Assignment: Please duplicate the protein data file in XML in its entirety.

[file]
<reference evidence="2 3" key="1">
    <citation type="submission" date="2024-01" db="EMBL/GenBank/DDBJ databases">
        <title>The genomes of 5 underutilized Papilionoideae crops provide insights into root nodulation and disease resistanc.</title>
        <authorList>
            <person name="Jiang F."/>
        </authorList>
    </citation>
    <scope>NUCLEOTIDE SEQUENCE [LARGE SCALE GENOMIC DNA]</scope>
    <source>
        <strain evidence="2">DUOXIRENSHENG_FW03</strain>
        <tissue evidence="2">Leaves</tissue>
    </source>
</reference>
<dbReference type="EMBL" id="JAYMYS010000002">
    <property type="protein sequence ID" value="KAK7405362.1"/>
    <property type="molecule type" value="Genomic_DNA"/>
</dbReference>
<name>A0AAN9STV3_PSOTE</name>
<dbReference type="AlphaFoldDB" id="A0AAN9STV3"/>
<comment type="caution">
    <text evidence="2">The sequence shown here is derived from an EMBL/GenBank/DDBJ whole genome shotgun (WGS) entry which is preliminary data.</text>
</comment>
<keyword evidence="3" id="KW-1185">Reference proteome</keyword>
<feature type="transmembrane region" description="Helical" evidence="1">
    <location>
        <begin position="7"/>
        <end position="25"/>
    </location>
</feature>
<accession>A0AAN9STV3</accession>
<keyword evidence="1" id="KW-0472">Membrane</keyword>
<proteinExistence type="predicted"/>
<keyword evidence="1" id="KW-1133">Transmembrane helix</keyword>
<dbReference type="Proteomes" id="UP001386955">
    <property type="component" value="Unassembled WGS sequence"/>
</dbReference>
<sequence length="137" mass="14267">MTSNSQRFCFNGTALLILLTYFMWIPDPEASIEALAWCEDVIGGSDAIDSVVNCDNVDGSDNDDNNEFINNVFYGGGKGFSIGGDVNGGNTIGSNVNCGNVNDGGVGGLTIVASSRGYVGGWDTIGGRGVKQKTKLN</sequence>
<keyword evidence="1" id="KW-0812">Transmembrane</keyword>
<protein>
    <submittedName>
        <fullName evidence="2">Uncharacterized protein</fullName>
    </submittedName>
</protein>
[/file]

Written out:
<reference evidence="2 3" key="1">
    <citation type="submission" date="2024-01" db="EMBL/GenBank/DDBJ databases">
        <title>The genomes of 5 underutilized Papilionoideae crops provide insights into root nodulation and disease resistanc.</title>
        <authorList>
            <person name="Jiang F."/>
        </authorList>
    </citation>
    <scope>NUCLEOTIDE SEQUENCE [LARGE SCALE GENOMIC DNA]</scope>
    <source>
        <strain evidence="2">DUOXIRENSHENG_FW03</strain>
        <tissue evidence="2">Leaves</tissue>
    </source>
</reference>
<dbReference type="EMBL" id="JAYMYS010000002">
    <property type="protein sequence ID" value="KAK7405362.1"/>
    <property type="molecule type" value="Genomic_DNA"/>
</dbReference>
<name>A0AAN9STV3_PSOTE</name>
<dbReference type="AlphaFoldDB" id="A0AAN9STV3"/>
<comment type="caution">
    <text evidence="2">The sequence shown here is derived from an EMBL/GenBank/DDBJ whole genome shotgun (WGS) entry which is preliminary data.</text>
</comment>
<keyword evidence="3" id="KW-1185">Reference proteome</keyword>
<feature type="transmembrane region" description="Helical" evidence="1">
    <location>
        <begin position="7"/>
        <end position="25"/>
    </location>
</feature>
<accession>A0AAN9STV3</accession>
<keyword evidence="1" id="KW-0472">Membrane</keyword>
<proteinExistence type="predicted"/>
<keyword evidence="1" id="KW-1133">Transmembrane helix</keyword>
<dbReference type="Proteomes" id="UP001386955">
    <property type="component" value="Unassembled WGS sequence"/>
</dbReference>
<sequence length="137" mass="14267">MTSNSQRFCFNGTALLILLTYFMWIPDPEASIEALAWCEDVIGGSDAIDSVVNCDNVDGSDNDDNNEFINNVFYGGGKGFSIGGDVNGGNTIGSNVNCGNVNDGGVGGLTIVASSRGYVGGWDTIGGRGVKQKTKLN</sequence>
<keyword evidence="1" id="KW-0812">Transmembrane</keyword>
<protein>
    <submittedName>
        <fullName evidence="2">Uncharacterized protein</fullName>
    </submittedName>
</protein>